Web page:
Santiago de Chile (EFE).- The academic and glaciologist from the University of Chile, Alexis Segovia, explained to EFE that the recent detachment of a large mass of ice in Antarctica responds “to a common phenomenon” and is not directly related to the climate crisis, although this is going to have a negative impact on the life of the new Iceberg.
According to the scientist, the rupture of a piece of ice with a surface greater than London or Paris is the cause of “the dynamics of large glaciers.”
“The phenomenon is related to the movement of glaciers. This platform advances towards the sea and precisely the part that floats has less roughness than the part that is on land, therefore that fraction goes faster and if there are cracks, they expand”, he says about the mass of ice that is has detached
“When we have this ice shelf on water, it reaches such a longitude level that it eventually ends up breaking at the place of those cracks,” he adds in an explanation similar to that given by the British Antarctic Survey (BAS), an organization that warned of the birth of the new Iceberg earlier this week,
In this sense, Segovia insists that “it is not closely related to climate change as such” since “it recurs when these advances of ice occur and they reach a very long level on water”
Faster melting in Antarctica
The Chilean glaciologist warns, however, that the warming of the oceans and the planet in general will have an impact on the evolution of the new mass of floating ice, whose life will be shorter.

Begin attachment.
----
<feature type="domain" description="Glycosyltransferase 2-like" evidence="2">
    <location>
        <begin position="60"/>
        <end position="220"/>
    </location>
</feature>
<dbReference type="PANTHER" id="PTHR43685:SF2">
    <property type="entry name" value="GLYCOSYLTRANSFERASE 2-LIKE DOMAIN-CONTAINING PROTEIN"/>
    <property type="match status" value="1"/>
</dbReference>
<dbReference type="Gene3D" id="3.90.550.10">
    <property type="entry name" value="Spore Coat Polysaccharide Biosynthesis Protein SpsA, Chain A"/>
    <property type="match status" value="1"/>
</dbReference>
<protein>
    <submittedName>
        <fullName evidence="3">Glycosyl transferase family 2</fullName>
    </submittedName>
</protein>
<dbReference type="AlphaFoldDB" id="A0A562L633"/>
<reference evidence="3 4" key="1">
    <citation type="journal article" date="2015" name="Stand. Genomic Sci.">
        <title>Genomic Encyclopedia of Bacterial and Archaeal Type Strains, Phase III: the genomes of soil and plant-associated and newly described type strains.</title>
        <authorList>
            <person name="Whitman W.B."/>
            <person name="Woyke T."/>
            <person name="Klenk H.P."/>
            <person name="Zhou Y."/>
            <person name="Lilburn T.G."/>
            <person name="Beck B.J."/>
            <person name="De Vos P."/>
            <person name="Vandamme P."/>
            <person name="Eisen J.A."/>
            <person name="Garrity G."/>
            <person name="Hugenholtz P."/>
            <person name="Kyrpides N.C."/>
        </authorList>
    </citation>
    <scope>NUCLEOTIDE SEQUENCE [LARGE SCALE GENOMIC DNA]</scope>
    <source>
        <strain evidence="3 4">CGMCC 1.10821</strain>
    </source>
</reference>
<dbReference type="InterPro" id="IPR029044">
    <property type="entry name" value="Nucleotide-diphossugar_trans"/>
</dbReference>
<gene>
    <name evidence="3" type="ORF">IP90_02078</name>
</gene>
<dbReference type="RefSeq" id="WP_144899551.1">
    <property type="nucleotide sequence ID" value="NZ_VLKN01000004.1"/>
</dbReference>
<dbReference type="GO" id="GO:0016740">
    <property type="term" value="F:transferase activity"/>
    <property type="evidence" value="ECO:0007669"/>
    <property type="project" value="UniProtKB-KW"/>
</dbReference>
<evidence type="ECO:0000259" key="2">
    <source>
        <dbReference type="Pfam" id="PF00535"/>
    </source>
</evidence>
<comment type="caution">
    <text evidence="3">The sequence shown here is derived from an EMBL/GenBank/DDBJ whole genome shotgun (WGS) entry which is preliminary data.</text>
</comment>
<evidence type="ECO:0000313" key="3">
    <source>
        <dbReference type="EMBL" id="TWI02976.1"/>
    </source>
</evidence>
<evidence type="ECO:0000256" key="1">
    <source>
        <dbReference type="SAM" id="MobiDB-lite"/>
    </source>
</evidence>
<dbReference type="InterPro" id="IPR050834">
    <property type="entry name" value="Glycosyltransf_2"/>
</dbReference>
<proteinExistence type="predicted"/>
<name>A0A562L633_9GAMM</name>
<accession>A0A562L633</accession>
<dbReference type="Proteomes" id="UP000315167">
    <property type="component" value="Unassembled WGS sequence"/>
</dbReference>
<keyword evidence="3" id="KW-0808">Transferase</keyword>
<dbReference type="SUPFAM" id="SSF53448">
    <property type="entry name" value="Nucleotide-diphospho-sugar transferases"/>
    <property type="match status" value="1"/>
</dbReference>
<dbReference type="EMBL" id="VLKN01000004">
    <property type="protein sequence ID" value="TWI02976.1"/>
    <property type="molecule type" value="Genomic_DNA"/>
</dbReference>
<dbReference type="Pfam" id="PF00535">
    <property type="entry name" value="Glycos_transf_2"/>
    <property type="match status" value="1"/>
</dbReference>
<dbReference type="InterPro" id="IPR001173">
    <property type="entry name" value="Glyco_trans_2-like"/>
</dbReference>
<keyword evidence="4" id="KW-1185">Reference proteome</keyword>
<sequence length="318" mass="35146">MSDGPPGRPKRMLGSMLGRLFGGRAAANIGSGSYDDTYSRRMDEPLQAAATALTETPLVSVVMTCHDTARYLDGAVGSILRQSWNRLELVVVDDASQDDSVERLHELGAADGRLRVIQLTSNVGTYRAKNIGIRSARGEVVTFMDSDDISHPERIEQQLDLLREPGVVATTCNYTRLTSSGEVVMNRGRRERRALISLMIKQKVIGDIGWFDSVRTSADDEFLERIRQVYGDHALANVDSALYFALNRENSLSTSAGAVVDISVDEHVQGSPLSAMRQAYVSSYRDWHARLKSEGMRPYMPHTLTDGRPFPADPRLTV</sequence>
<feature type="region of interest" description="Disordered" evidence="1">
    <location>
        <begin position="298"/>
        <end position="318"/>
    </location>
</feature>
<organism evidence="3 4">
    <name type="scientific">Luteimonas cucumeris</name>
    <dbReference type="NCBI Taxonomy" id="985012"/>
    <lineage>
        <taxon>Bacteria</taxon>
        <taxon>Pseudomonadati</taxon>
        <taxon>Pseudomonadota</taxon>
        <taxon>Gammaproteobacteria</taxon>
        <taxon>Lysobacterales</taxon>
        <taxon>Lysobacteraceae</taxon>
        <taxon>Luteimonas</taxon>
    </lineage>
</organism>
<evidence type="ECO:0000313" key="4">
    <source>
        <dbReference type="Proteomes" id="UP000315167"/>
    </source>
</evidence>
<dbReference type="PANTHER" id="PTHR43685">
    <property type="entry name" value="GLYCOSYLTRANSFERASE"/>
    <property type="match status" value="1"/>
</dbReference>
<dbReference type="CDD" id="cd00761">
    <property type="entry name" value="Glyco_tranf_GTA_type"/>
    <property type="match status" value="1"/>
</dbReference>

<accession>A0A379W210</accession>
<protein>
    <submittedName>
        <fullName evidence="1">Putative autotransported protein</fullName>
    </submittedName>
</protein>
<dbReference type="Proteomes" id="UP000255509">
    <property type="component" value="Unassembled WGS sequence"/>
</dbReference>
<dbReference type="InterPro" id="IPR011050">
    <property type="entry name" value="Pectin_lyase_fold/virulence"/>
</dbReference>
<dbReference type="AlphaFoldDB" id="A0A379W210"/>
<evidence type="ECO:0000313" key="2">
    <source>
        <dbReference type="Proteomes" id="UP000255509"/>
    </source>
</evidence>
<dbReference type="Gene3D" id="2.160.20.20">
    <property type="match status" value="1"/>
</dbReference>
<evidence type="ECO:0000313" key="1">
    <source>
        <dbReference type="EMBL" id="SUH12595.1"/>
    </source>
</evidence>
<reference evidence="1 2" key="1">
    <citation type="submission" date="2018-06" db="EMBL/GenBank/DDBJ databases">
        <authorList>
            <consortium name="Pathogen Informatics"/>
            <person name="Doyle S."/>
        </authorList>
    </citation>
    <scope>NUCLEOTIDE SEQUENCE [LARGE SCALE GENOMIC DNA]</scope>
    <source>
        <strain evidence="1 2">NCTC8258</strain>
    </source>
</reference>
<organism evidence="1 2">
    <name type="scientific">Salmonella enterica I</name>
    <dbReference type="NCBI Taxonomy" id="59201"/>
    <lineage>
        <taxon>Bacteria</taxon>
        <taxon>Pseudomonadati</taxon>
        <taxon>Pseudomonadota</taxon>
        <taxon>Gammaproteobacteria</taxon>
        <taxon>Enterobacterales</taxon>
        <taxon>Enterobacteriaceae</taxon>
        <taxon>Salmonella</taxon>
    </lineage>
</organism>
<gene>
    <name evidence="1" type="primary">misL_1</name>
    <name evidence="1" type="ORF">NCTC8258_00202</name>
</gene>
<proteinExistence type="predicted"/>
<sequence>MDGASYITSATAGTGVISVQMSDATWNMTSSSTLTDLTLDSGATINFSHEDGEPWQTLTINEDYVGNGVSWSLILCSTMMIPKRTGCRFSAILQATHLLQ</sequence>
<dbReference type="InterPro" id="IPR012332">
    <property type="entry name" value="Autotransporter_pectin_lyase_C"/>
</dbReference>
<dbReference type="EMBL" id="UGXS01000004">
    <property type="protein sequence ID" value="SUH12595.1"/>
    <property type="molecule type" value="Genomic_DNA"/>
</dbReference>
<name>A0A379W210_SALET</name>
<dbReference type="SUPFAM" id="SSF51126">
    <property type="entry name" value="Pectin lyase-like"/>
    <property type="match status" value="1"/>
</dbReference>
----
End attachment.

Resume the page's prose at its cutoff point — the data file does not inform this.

“If the ocean temperatures increase and the air temperatures increase, the ice shelves will be exposed and they will weaken faster and, in theory, they could also break up faster and we will have more of these phenomena,” he stressed.
The great mass of ice, twice the size of the Chilean capital, separated this week from the Brunt platform 10 years after the appearance of the first crack, which BAS scientists calculated to be about 150 meters.
The objective now is to observe its evolution to draw possible conclusions about the state of the planet and the oceans, and give it a name, which will probably be imposed by scientific societies in the United States.
“Our glaciologists and teams have been anticipating this event with measurements of the ice sheet that were made several times a day using high-precision instruments,” warn BAS officials.
“These measure how the layer deforms and moves, which is compared to images from ESA, NASA and a German satellite. All the information is sent to the University of Cambridge for analysis,” they add.
“So we know what happens in the Antarctic winter, when there is no one at the station, it is dark 24 hours a day and temperatures drop below -50°C,” said BAS director Jane Francis a few days ago.